There’s a certain degree of symbolism in that today [April 29] the Obama administration is launching discussions with the Arab League on renewing negotiations to end the conflict in the Middle East — exactly one day before the 10th anniversary of the Road Map [President Bush's peace initiative]. The central challenge for the sides is to find terms of reference that bypass the more difficult obstacles which they each pose: on the Palestinian side, the demand that Israel agree to negotiate on the basis of the 1967 borderlines (with mutual exchanges of land) and that it recognize a Palestinian state; on the Israeli side — the demand by Prime Minister Benjamin Netanyahu that the Palestinians recognize Israel as the state of the Jewish people, alongside a Palestinian state.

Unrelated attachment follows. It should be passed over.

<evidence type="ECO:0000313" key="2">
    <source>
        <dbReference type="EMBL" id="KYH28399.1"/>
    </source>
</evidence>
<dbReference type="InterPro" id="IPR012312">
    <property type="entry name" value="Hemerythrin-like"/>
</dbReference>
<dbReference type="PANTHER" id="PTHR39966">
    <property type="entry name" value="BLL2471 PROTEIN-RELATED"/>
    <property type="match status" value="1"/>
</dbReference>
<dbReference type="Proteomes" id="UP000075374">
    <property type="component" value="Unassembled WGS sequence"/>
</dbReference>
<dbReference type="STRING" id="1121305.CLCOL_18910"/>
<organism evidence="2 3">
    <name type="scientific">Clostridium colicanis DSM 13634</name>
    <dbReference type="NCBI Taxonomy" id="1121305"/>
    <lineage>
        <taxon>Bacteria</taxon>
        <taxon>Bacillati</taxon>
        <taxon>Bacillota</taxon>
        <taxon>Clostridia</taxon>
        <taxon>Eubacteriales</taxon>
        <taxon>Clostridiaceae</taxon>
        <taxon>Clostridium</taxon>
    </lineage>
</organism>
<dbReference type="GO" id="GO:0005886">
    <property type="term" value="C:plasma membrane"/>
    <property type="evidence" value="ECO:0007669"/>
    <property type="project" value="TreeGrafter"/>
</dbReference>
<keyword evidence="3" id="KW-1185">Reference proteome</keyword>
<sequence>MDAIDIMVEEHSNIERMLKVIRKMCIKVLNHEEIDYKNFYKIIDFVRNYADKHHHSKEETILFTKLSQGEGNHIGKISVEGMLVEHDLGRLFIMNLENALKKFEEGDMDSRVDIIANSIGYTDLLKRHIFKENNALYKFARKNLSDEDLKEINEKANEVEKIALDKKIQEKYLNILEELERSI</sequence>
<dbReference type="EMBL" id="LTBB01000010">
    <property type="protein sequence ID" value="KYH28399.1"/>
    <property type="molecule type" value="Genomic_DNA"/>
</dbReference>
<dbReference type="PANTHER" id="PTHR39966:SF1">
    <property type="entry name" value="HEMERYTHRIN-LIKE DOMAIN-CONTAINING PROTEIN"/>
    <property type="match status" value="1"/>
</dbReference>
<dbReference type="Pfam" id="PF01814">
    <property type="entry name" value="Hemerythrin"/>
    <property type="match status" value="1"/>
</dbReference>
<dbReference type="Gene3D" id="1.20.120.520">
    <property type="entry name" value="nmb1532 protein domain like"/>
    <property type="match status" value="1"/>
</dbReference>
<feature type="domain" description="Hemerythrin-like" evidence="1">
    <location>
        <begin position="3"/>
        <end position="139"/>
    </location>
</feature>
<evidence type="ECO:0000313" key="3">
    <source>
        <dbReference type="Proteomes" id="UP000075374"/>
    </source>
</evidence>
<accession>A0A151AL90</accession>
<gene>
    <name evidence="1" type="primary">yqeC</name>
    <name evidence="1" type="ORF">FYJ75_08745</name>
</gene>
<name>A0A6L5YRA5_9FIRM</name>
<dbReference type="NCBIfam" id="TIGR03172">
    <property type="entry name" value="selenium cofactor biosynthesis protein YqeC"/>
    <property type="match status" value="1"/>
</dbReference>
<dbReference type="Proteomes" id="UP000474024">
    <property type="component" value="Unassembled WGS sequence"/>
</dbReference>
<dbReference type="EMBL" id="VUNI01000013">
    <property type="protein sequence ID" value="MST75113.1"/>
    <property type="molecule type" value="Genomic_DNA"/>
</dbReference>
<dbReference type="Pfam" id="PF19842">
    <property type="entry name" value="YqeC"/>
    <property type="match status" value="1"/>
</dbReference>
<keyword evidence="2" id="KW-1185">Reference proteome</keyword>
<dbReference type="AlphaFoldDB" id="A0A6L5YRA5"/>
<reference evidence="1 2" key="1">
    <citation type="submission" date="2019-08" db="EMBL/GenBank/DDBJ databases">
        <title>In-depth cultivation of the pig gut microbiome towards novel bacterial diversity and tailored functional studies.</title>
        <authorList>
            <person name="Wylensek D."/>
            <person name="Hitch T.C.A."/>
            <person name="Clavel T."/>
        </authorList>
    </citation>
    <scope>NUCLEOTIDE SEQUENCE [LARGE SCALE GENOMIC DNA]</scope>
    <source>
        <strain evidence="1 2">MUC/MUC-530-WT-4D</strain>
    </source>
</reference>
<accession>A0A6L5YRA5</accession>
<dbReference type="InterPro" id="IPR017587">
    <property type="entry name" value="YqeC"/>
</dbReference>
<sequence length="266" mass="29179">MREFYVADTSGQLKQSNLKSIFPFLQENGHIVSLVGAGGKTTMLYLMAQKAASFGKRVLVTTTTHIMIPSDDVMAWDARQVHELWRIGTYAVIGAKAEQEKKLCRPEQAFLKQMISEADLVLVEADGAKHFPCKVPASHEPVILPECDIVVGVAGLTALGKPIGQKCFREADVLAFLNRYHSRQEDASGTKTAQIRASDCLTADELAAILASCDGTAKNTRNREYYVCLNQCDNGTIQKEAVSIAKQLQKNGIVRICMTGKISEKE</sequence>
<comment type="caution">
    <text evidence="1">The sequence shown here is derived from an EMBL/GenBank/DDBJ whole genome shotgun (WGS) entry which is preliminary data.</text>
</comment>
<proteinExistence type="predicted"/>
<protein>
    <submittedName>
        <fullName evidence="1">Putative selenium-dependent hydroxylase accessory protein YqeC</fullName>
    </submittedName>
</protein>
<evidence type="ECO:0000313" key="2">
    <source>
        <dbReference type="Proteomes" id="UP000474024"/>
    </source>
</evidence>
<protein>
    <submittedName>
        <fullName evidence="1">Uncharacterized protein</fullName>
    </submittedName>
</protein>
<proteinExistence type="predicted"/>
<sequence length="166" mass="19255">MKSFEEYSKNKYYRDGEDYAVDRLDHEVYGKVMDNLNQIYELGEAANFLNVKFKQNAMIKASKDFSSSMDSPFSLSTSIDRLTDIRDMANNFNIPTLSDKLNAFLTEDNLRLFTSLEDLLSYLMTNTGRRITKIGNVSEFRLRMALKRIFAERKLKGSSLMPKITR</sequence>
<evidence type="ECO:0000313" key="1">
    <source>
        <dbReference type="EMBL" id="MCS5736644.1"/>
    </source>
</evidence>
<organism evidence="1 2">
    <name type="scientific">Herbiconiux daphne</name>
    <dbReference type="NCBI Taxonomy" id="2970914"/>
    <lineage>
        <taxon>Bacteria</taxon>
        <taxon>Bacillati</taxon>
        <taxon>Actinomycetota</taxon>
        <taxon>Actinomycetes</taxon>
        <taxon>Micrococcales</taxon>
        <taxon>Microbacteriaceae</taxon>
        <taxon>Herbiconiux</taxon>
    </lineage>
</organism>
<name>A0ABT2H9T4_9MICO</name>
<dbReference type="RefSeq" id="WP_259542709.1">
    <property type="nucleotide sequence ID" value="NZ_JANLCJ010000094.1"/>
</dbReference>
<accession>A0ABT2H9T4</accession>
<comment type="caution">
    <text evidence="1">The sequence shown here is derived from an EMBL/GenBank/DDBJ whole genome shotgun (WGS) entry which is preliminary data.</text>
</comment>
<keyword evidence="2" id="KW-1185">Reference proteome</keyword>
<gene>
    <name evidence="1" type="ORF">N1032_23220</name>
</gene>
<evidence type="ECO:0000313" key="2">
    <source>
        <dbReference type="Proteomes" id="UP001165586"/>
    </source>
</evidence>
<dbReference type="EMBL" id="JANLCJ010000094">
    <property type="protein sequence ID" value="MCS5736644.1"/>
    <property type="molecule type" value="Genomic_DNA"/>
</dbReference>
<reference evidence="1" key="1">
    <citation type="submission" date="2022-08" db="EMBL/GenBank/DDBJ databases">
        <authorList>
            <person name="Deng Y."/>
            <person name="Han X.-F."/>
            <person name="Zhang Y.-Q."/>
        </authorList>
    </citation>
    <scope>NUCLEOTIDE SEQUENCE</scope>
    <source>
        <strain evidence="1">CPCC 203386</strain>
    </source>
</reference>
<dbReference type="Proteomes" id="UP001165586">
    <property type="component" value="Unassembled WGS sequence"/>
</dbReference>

The obvious solution is for the sides to negotiate based on the exact wording of the Road Map (UN Resolution 1515) and/or the Annapolis Declaration (Nov. 27, 2007). Since the author of both these initiatives (including a complete freeze on construction in the settlements) is “one of their own” presidents, the Republicans will be hard-pressed to present them as anti-Israeli and to place obstacles in their way on Capitol Hill. The Arab Peace Initiative, also born during the Bush administration, awaits President Barack Obama. On the other hand, it’s not clear whether Obama is so keen. And this is where Grover Norquist comes in.